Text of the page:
Dear LiL: As a woman in the practice of law and a strong advocate for others, it is surprising how ineffective I am at fighting for myself. I know I bring value to the table and I work hard enough, why am I being overlooked when my colleagues are being recognized at a quicker pace and how can I make myself seen? Signed ~ Climbing the Ladder
Guest Blogger, Rose Shawlee, discusses the importance of finding a champion when feeling overlooked in your career, and how to better advocate for yourself.
Dear Climbing the Ladder:
It is devastating to our industry when lawyers view their career trajectory as a fight. We are failing our lawyers and industry when this occurs. The most effective vehicle, in my experience, to remove the fight from workplace advancement is to find a champion.
A champion is often different than a mentor. A champion is someone within your firm, typically a partner, who not only sees your current value and future potential, but who is:
– willing to share insights with you about navigating your particular firm,
– willing to be your advocate within the power structure of that firm, and
– willing to give you honest feedback about where the firm perceives you to be falling short on the criteria for advancement.
All firms are different, and the level of disclosure to associates about both the formalized decision-making structure and the actual decision-making practices (and let’s not kid ourselves, they’re not always the same) varies widely. In some circumstances, communications with your champion can reveal that you simply did not know what the criteria were and therefore, no matter how hard you worked, it wasn’t the ‘right’ work, and, as you note, the work therefore wasn’t ‘seen’. It is a staggeringly common failing within our industry that the benchmarks for advancement are opaque. It is completely fair to ask what these criteria are.
This does not mean that your champion will share everything with you. Those who are the most effective champions are those where there is mutual respect between you, and also a respect by that champion for the firm and the etiquettes surrounding the obligations of partnership. This means that until you are at the partnership table, there are likely limits on what will be shared. Keeping this in mind is important – if your champion doesn’t respect the firm, there are bigger issues.
Assuming the criteria for promotion are known and you feel you are meeting them, understanding why the firm doesn’t view you as suitable to advance is key.
Sometimes the information you receive will not be about why you may be unsuitable, so much as what made someone else stand out, which gives you tools to follow suit and be seen. For example, a person advanced because clients wrote in to praise their work, which put them on the radar of decision makers more so than others.
More complicated is where the information you receive makes it clear that advancements are tied to ‘fit’ issues as opposed to technical skill and work. ‘Fit’ is often riddled with silent gender factors, none of which will be news to you. A consistently devious factor remains that women are still disproportionately perceived as contributing less than their male counterparts to the culture and non-billable aspect of a firm due to family commitments. This is further aggravated by the fact women continue to be less likely to vocalize their contributions. Conversely, women in law who don’t have families are often tacitly presumed to be available to be unrecognized coverage for work so that those with families are not burdened, and those women who are too vocal about contributions are equally seen as missing the mark for ‘fit’. This remains an unacceptably slippery slope for female lawyers.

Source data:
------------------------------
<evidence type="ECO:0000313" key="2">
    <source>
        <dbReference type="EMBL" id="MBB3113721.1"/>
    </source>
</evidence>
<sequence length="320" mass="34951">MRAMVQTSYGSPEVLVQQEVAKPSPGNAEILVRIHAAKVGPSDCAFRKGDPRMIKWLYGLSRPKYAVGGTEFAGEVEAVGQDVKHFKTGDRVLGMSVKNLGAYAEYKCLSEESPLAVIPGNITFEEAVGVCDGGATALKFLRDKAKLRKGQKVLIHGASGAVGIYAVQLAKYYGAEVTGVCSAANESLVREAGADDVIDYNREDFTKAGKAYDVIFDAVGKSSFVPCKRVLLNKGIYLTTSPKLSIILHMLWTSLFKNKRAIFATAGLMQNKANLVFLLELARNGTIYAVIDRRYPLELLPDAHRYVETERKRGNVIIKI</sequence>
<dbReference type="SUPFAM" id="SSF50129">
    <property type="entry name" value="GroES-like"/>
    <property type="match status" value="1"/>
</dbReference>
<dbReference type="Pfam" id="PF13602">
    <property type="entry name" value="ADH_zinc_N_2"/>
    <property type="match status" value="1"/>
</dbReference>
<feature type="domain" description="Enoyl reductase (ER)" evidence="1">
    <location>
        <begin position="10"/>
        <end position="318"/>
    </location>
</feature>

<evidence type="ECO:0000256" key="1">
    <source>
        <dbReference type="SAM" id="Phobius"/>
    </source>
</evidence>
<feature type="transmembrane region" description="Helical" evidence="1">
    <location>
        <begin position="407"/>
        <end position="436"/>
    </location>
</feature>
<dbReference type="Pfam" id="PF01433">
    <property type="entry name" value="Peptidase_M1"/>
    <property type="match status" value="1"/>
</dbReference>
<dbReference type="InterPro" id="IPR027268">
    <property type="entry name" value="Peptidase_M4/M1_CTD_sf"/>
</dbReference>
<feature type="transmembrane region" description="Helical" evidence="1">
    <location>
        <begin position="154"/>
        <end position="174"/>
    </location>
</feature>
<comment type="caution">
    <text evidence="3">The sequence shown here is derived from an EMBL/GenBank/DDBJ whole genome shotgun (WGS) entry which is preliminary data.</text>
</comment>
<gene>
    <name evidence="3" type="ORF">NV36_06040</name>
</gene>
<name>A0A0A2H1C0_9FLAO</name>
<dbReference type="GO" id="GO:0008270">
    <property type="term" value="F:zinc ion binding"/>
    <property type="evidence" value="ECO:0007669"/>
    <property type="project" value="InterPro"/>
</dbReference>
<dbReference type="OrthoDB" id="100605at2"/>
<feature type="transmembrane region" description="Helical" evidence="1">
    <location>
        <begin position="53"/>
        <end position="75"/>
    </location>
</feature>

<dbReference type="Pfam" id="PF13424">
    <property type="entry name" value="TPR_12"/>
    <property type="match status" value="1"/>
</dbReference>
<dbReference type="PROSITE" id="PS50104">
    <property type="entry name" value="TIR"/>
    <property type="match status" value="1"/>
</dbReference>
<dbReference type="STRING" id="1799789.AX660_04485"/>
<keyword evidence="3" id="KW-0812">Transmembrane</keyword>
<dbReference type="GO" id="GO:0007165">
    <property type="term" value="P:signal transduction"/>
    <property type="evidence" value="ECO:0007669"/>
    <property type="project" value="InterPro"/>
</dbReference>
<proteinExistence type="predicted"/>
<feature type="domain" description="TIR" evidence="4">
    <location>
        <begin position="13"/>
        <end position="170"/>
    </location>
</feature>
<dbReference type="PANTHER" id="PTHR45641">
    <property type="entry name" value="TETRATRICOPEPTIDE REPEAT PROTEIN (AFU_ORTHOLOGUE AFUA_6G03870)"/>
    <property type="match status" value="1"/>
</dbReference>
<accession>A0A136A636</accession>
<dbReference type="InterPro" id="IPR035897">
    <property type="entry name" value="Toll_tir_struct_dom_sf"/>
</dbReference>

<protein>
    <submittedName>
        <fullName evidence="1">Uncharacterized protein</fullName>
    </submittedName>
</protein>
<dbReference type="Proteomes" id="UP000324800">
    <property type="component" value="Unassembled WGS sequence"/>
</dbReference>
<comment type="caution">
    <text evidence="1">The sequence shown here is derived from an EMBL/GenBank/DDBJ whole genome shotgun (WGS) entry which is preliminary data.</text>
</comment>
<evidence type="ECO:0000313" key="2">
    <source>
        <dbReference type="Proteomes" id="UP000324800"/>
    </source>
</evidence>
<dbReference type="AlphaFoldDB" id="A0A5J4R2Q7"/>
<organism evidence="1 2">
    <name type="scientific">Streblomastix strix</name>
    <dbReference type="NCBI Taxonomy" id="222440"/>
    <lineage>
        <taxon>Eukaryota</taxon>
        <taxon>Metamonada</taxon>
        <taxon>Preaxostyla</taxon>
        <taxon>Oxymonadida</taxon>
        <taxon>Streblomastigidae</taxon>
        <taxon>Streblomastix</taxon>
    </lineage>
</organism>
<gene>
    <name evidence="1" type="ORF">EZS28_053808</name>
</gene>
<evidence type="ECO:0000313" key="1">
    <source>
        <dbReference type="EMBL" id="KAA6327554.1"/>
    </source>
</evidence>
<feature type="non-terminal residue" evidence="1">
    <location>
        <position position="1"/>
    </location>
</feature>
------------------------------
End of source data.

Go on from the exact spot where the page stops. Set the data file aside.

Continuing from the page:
Having a champion gives you a platform to express the value you bring to the firm and have your contributions seen. Ideally, it will also allow you to direct your message about your intention to advance and the reasons for your suitability to the appropriate people in an effective way. Equally importantly, where the information you are receiving demonstrates manifest bias (gender or otherwise), hopefully it gives you a receptive audience to explain that these practices are not neutral, need to be reexamined, and what would equitable.
In any scenario, the goal is to have meaningful, frank, and respectful communications that make your advancement possible on equal footing with your colleagues. If, when you look around your firm, you:
– cannot picture anybody you respect enough to cultivate as your champion, or
– you have already done this and didn’t like what you learned about the culture of the firm or its practices,
consider whether this is the right environment for you.
With enough patience and effort, most environments can be changed. If communications with your champion confirm a bias and a willingness to change, you can consider whether you want to be part of this change. If your firm has demonstrated to you that their practices are biased and they are not receptive to change, it is reasonable for you to acknowledge the value of your skill and take it to a setting grounded in meritocracy.
About the Author
Rose Shawlee is Associate Counsel with Harper Grey LLP bringing more than 13 years’ experience to her practice which is primarily focused on assisting families and businesses with their planning, succession, estate, and business needs. She strives to make life’s inevitabilities, death and taxes, less daunting a topic for clients while being alert to the complications these raise from a legal, family, tax, probate fee, and cost perspective. Rose is an active member of the community and a sought after speaker. She is committed to supporting resources for women and their growth and independence.